This week I participated in the best professional development I have ever had. For once we stepped away from report cards, common core standards, and data. Rather than seeing our students as numbers, we looked at who they are as people, as children. Our whole school’s staff participated in the “No House Tour” which was a half day tour through the homeless shelters and resources available in our county. Working in a school with 2 of every 3 students living in poverty, this couldn’t be more relevant.
Life in a Shelter – preconceived misconceptions
Before our tour, my experiences inside of a shelter were limited. Once I was in a shelter to drop off peanut butter sandwiches that we’d made at a Circle K event. I remember feeling intimidated by the building and the people. I assumed that people in a shelter were constantly moving in and out. Some may come back each night while others only came around when times were rough. I thought that people would all stay together in a few large rooms and sleep on mat, cots, tables, or whatever was available. I imagined them dark, dingy and feeling less than homey. I did not think they would be safe.
Well, we went inside 3 different shelters and each had their own look and policies. However, I life with my eyes open. I have a better understanding as to how the shelter system works. I can now slightly better imagine what our children go through when they have no place to call home.
Life in a shelter is much more structured than I had imagined. First, to stay in each of the shelters, residents were required to have a background check. Often times there is an intake interview and residents are contracted into an agreement. In exchange for shelter and meals, residents were required to set weekly goals, participate in therapy and do chores. Often there is an employment requirement, although it is wrong to assume that those living in a shelter are lazy and unemployed. The stays in the shelters we visited varied from 30 days (an emergency shelter) to 2 years (transitional housing). Residents were given rooms. Men were often in one area while the women and children another. To give you an idea of how they lived, think of your college dorm, now cut off a third of it and move a family of 3 or more into it. All of the belongings you have stay in that one room while you share a common area and kitchen (only equipped with a microwave and refrigerator). One shelter did match my preconceived notion a bit closer. Residents could stay in the building during the day with a single locker (which was kept unlocked and searched weekly) to keep their belongings. At night, specific churches opened doors where the residents could sleep at night on the floor with just a mat, blankets, and a pillow. As for the aesthetic, this was pretty spot on. These shelters, these rooms were not a home. The staff did all they could to make situations the best they could but they were dark, dingy, and did not quite scream welcome.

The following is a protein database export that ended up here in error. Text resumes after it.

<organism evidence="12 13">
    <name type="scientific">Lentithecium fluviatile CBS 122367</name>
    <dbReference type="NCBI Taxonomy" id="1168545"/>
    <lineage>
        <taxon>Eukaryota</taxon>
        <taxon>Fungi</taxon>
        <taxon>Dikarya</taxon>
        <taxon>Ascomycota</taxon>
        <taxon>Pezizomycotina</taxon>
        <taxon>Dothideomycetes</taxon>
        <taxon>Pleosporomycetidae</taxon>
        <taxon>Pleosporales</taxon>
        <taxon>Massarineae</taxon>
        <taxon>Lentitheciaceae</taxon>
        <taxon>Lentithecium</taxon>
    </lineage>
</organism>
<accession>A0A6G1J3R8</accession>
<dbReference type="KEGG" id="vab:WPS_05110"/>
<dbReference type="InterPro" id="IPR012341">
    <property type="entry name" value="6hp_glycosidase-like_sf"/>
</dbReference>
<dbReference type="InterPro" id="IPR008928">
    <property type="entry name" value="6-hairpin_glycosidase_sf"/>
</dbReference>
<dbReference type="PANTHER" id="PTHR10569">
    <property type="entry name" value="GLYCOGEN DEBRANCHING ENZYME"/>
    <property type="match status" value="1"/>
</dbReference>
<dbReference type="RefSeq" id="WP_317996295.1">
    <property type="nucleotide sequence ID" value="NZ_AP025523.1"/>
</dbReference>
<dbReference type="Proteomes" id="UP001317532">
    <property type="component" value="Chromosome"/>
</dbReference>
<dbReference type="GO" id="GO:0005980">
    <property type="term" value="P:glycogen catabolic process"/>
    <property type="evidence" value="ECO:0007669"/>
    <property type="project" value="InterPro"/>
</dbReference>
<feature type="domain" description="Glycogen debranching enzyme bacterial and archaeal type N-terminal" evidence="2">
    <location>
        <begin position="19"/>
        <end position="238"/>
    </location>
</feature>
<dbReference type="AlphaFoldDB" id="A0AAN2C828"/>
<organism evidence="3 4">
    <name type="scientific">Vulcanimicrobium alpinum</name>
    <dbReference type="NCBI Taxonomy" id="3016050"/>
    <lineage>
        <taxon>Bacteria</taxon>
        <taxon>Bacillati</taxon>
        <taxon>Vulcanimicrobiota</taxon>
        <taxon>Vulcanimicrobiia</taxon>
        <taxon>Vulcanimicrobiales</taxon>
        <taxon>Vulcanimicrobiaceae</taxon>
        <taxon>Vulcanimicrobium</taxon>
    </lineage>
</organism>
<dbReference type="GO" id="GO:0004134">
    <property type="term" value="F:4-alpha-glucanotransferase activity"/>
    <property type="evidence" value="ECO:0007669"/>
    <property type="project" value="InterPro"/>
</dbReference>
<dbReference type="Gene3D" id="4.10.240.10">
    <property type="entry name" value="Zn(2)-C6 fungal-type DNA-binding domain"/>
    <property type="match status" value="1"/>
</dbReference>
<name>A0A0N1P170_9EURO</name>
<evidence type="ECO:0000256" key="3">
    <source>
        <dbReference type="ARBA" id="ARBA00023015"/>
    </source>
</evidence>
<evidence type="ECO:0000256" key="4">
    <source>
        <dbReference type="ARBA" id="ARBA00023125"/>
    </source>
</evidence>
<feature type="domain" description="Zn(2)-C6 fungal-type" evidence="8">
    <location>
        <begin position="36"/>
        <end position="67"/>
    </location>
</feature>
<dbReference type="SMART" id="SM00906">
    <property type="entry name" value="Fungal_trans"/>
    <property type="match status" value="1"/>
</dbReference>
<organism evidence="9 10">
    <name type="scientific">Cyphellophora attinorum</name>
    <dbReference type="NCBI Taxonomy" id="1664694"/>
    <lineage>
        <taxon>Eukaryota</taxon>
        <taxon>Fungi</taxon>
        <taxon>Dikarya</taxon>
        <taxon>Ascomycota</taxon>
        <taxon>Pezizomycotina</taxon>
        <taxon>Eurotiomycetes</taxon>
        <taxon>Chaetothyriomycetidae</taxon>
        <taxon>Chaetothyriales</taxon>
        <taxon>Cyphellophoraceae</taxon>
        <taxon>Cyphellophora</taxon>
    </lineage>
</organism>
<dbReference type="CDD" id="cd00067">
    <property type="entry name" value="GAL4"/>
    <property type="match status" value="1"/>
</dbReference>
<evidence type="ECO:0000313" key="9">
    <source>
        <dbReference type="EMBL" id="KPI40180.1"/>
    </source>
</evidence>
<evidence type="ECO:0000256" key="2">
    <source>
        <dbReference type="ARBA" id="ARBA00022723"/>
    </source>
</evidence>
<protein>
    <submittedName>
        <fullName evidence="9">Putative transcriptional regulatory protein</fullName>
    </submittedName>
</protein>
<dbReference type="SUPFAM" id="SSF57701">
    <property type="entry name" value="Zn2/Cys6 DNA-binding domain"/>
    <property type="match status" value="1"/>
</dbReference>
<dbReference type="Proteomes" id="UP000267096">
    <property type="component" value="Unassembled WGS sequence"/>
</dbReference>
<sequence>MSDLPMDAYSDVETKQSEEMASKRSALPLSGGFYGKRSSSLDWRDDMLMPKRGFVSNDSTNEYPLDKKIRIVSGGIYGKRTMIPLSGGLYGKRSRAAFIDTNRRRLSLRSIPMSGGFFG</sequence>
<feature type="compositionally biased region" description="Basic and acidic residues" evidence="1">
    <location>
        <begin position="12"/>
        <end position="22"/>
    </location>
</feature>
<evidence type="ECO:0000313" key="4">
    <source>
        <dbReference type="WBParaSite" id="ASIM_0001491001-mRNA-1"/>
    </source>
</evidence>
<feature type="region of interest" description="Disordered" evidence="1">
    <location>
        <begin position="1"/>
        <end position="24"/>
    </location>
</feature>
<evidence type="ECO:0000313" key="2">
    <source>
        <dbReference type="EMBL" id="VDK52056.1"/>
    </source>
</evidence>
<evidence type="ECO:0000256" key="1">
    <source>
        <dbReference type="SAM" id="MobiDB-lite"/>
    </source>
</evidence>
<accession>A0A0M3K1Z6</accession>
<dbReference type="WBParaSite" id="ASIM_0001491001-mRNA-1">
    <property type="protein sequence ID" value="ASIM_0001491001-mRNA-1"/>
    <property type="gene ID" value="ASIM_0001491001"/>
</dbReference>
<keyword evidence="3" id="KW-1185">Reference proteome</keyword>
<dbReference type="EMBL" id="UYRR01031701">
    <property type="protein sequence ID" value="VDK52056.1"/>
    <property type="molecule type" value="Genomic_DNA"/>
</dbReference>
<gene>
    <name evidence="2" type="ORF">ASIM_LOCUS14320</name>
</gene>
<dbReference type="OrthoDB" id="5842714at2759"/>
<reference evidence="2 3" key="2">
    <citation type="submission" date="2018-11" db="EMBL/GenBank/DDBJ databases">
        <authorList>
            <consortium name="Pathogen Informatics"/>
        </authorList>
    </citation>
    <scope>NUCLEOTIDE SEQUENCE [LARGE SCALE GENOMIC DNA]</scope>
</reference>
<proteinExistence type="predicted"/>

Life in a Shelter – Why It Matters to Teachers
Being homeless is traumatic for all members of the family. We get the children. When an adult has to worry where the next meal is coming from and how to keep a roof over their head, there is not time for nightly reading and extra attention. It’s not a lack of love, it is a matter of survival. Our jobs as teachers is to teach and more importantly to love and provide security to these children.
It is frustrating when we try to teach kids to be organized and there seems to be no support at home. Despite nightly reminders and friendly notes, folders do not get cleaned out. That adorable snowman project you were so excited about is less than cherished. Now I understand. If I had one locker or one room to keep every one of my possessions in, I wouldn’t waste it on school handouts or silly crafts either.
Last but not least, a shelter is not a friendly place to be. I have no doubt that all of the residents are grateful for the roof over their head and a warm meal in their stomachs. I can imagine the workers go to and from work, much like us teachers, feeling defeated and knowing so many people need them to do so much more. The shelters are temporary. Privacy is limited. Space is a rare commodity. A child is this environment will need extra care and love in the classroom, as much as we can give.
I hope I can have a little more patience with families and students during this new year. What’s difficult is while we can know where all others students live, teachers are not notified if a student is living in a shelter. We have to be detectives and hear that which kids do not always say. If you are blissfully unaware of what this life is like as I was, just keep an open mind. When given the chance to walk in someone else’s shoes or peek in their windows do so while holding your judgment at bay. There is so much we can learn from one another.